Ligase-mediated detection of SNPs, followed by amplification of the signal by RCA, has been described either in the format of a solid phase/in situ assay (811) or as a fluorescent, biallelic assay that involves post-amplification, purification and labelling steps (12). The technique described in this paper enables the homogeneous, end-point detection of both alleles of a SNP in the same reaction, which improves genotyping accuracy by eliminating miscalls of heterozygotes due to reaction failures. The method requires two allele-specific circular probes to provide highly accurate allele discrimination. Generation of a positive signal depends on two hybridization events per probe combined with a ligation event, a process that confers a high degree of specificity to the assay. Generic amplification primers are used that do not require redesigning for each SNP, thereby reducing the cost per assay. A fluorescence resonance energy transfer based readout is employed which does not necessitate post-assay purification steps. All reactions are isothermal, making the assay amenable to automation and miniaturization within a microtitre plate format. This method therefore offers advantages in terms of throughput, cost and accuracy compared with current PCR genotyping methods.

The real-time identification of SNPs from genomic starting material has previously been described by Faruqi et al. (13). Here, we describe the adaptation of this method to overcome the problem of non-specific background signal that is sometimes related to primer artifacts or to the amount of probe used in the assay. Simple plate reader end-point detection and automation of the assay have been demonstrated from probe design to data analysis to provide a truly high throughput method for genotyping SNPs.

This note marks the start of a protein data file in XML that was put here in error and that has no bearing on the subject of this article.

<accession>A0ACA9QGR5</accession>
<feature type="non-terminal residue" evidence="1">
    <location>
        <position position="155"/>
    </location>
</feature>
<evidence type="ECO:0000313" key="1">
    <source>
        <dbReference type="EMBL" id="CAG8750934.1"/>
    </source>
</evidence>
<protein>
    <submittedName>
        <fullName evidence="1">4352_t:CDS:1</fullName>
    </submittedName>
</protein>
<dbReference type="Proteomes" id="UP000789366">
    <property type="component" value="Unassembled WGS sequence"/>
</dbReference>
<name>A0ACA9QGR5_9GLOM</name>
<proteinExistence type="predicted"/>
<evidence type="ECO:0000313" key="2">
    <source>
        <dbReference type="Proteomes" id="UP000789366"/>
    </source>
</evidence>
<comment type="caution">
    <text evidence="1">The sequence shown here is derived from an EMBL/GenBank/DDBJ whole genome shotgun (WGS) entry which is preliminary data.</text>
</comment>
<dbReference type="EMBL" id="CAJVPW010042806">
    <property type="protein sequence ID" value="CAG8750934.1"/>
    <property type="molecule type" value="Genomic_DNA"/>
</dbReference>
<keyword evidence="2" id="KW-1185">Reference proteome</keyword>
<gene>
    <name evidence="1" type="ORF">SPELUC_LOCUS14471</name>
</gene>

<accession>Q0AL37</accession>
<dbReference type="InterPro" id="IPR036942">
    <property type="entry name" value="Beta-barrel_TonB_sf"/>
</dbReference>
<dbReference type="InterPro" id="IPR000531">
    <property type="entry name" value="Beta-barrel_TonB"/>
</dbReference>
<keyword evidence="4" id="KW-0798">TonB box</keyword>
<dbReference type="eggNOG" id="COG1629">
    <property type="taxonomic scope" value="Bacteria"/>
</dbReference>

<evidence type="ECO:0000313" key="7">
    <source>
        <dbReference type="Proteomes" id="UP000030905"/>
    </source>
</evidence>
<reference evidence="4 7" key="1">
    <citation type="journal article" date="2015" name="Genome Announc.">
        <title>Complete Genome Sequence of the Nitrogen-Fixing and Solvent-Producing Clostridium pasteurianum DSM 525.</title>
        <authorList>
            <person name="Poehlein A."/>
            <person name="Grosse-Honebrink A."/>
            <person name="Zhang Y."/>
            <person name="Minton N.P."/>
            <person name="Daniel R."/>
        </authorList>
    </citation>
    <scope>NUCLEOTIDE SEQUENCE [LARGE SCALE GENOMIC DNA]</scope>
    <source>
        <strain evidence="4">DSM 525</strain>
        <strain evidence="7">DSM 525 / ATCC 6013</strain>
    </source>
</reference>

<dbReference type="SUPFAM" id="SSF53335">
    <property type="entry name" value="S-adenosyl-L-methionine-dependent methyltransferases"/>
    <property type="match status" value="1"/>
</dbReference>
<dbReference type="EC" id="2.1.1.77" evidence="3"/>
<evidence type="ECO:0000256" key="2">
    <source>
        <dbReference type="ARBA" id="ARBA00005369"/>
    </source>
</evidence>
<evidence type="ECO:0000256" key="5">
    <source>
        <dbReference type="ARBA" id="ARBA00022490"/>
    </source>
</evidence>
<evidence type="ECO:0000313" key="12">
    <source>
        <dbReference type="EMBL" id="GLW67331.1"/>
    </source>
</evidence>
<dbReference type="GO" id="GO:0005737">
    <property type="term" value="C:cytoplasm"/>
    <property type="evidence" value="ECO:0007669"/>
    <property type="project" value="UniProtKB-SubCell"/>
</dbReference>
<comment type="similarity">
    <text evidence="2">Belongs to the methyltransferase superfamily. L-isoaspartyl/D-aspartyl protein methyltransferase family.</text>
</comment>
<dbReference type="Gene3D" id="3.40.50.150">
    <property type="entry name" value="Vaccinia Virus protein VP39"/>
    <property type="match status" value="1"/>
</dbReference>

Probe design

Adapting the procedure described by Faruqi et al. (13), for each SNP, two linear, allele-specific probes were designed to discriminate between the two alleles (Table (Table1).1). Probe design rules were incorporated into an algorithm which enabled automated design of allele-specific probes following input of the sequence content surrounding the SNP of interest.

Table 1.
Sequences of open circle probe backbones and amplification primers

Each probe consisted of an oligonucleotide that was 80–90 bases in length. At the 5′-end, the probe was phosphorylated and bore a stretch of at least 20 nt that hybridized to the complementary sequence on the template, immediately 5′ of the SNP. The 3′ end of the probe was designed to have at least 12 nt complementary to the region immediately 3′ of the SNP. The locus-specific regions of both open circle probes were identical with the exception of the 3′-terminal base, which was varied to complement each allele. Sandwiched between the locus-specific probe sequences was a backbone sequence of ~50 nt that encoded the binding sites for two RCA amplification primers, one of which was common to the two allele-specific probes. The other was probe-specific to enable discrimination (Table (Table11).